With all due respect to Greenbridge,I feel they fundamentally misunderstood the local and regional housing market. They also fell prey to the over abundance of loans/cash available to developers in the late 2000s. Unfortunately, they introduced a luxury niche product to asaturated market at the worst possible time. I’m also not overly impressed with the final product. William McDonough, of Cradle to Cradle, is a brilliant architect... but while developing this eco-friendly building, I think someone lost sight of two key elements: The design simply doesn’t fit with the Chapel Hill or Carrboro area:Greenbridge looks to be a cookie-cutter “Anywhere USA” design. It doesn’t take design cues/elements from the local area nor does it really add anything new to the local architecture. In a phrase, it’s forgettable in the worst way. I do not look at that building and think, "gee, I wish I lived there." I rent in the area, and would rather stay where I am.Theprices are simply ridiculous:$300,000 for a one bedroom <900 sq/ft condo? $559,000 for a two bedroomapartment? Wait, I moved AWAY from DC because of high prices! I realize the market has changed considerably since 2007 and thatthis is an uber-green building, but this place is expensive in 2007 dollars in a major city. I don’t write this post to pile on to Greenbridge, but rather to warn future developers that this just isn’t selling in 2011. 140 West Franklin and 300 East Main Street look to follow the same flawed game plan Greenbridge used... but with a complete disregard for what has happened over the past 3-4 years. At least Greenbridge can say, "we had no idea the market would collapse." Chapel Hill is still acharming town, but these big box, mixed use development projects (300 East Main is commercial, but it is retail and office, so a bit of a mix) are simply taking away from the downtown area. I find myself asking, “I wonder where these developers live that they think this is what Chapel Hill/Carrboro needs or wants.” I’m reminded of the Bank of America Center eyesore in the middle of Chapel Hill. I’m guessing someone thought that it was a good thing when it was originally conceived.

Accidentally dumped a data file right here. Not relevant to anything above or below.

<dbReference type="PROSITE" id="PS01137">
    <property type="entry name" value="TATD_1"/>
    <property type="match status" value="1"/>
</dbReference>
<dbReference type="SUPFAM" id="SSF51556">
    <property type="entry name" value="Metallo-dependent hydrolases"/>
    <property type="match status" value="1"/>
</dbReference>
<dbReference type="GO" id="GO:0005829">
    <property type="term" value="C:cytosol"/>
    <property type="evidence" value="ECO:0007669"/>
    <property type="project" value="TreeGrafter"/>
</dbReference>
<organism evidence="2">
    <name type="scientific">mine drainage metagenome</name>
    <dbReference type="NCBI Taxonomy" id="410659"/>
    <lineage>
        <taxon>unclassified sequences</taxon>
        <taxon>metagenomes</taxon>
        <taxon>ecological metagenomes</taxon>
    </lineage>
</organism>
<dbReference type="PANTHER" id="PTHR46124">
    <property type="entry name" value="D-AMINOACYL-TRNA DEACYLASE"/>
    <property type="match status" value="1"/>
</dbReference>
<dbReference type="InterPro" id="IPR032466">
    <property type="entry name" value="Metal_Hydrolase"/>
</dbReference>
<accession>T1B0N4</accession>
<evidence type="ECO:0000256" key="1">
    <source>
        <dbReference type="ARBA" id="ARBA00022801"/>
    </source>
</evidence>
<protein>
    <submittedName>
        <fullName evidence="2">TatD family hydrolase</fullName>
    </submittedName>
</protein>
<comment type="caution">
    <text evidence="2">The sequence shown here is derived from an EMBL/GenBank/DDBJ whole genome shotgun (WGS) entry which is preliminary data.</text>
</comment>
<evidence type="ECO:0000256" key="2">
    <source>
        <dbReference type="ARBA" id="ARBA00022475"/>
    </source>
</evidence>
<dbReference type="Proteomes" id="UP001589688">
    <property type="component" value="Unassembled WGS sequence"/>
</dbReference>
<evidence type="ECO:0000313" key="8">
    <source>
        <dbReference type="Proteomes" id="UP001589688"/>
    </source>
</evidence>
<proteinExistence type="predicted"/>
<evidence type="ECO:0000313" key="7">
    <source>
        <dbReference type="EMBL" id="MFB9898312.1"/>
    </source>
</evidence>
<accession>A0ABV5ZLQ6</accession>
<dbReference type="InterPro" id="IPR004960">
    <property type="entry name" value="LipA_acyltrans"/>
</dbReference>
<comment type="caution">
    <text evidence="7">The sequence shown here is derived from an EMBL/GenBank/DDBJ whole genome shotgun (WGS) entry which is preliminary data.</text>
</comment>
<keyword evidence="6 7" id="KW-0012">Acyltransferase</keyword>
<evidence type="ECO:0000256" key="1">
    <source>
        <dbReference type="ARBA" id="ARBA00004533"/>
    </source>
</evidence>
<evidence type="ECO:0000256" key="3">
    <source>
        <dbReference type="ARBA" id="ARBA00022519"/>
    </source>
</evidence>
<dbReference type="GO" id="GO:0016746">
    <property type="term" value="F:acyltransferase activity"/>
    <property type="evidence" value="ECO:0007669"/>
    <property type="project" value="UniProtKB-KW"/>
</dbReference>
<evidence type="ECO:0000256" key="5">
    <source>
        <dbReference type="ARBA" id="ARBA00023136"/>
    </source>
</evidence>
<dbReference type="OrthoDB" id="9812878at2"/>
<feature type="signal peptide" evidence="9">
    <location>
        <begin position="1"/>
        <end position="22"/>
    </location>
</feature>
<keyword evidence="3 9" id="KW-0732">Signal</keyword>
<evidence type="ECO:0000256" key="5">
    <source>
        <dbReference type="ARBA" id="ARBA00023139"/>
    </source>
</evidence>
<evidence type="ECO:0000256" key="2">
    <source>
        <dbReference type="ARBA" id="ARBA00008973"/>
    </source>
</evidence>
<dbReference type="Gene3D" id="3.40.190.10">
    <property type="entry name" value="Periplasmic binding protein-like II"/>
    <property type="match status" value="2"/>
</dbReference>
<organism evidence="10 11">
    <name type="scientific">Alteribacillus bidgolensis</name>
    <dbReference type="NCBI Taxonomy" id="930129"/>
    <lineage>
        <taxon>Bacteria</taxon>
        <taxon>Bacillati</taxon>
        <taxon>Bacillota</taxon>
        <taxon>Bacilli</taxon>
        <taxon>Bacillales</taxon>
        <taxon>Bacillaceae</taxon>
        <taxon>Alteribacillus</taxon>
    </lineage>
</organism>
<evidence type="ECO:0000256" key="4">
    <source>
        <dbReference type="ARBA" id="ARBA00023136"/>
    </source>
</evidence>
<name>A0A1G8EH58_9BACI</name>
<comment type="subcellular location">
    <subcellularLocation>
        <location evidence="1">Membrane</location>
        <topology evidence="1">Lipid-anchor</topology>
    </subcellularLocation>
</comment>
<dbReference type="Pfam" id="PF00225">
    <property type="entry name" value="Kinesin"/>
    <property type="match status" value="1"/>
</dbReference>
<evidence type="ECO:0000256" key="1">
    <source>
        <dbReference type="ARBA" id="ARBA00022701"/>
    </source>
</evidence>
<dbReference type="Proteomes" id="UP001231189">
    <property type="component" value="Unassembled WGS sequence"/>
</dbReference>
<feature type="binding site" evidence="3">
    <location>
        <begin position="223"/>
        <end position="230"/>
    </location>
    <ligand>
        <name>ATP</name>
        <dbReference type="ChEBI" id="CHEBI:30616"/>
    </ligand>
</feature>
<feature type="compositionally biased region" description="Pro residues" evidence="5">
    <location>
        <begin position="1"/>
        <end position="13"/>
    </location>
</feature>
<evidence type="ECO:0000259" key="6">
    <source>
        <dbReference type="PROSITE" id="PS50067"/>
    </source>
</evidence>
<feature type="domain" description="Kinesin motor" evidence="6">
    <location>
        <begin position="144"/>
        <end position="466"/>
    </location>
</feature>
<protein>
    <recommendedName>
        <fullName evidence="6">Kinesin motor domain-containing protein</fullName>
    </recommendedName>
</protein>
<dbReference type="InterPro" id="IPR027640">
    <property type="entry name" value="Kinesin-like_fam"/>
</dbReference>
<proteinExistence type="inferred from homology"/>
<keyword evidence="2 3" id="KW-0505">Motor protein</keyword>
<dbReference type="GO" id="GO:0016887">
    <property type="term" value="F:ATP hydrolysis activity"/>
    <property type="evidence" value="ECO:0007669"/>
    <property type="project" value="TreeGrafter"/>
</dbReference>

I agree with CarrboroKid that these kinds of buildings simply don't fit here. I'm no housing expert, but I think Greenbridge could have been a hit in Raleigh, although the prices would probably still would have to have been lowered. This is not a big city, so there is no need for big city kind of housing. In fact, some people live here because of the lack of these big buildings. Is the demand for these places actually and truly there? Does Carrboro need that much more retail space? Why not build smaller, more street-friendly projects that we actually *need*? Or are the towns that desperate for the tax revenue?Well, I'll stop throwing out rhetorical questions and say that to some degree, I do support new retail and residential spaces in these areas. In place of the giant parking lot in front of the ArtsCenter/Cat's Cradle strip mall, I'd much rather have, say, a two-to-three story building that sits close to the street (keeping the trees of course) that has mixed affordable residential and retail spaces. I also think there is a place for a more inexpensive hotel in downtown Carrboro/Chapel Hill, preferably non-chain. But more than anything, we just need more affordable housing. (Build homes and rental units that UNC workers can actually afford, for example, and I'm willing to bet that our traffic headaches will decrease dramatically.)

I know of two buildings like Greenbridge, but not green, that have suffered the same fate in Raleigh.

So no, it does not work anywhere because that type of housing has no underlying support in the area yet.

Build low cost housing for the workers and you will have a vibrant economy.

It's the campaign issue that keeps on giving, decade after decade after decade.A few quick points (not meant to be comprehensive).1) In general, people can't afford houses because they don't make enough money, not because houses can easily be built less expensively. If the Chamber of Commerce truly wanted to support affordable housing, they would support a substantial living wage.2) Cooperative housing needs to be part of the solution. Mini McMansions are probably not the most effective model.3) Very small homes can work. Zoning & building code changes will be necessary for this. If they are built in conjunction with shared laundry facilities, garden, tools, etc., they would be very effective.

Well, people can't afford houses "because they don't make enough money" or "because houses are too expensive" are two different sides of the same coin.  How much housing costs relative to how much people make is the issue. People in places surrounding CH/C have a lot easier time with "affordable housing" than do people in CH/C and at the same time thouse towns are the ones that people in CH/C look down on, so go figure.   You can have your cake or you can eat it but you can't have both.  Do we want CH/C, where we have a lot of physical green and higher property taxes (which are less affordable to regular folk but more affordable to the wealthy) and stores that average folk can't afford to shop at?  Or do we want some of the towns surrounding CH/C, where we have less physical green and lower property taxes and stores average folk can afford to shop at?Not that it's an easy choice, but it is a choice.  Making things more "affordable" in one sense simultaneously makes them less "affordable" in another sense.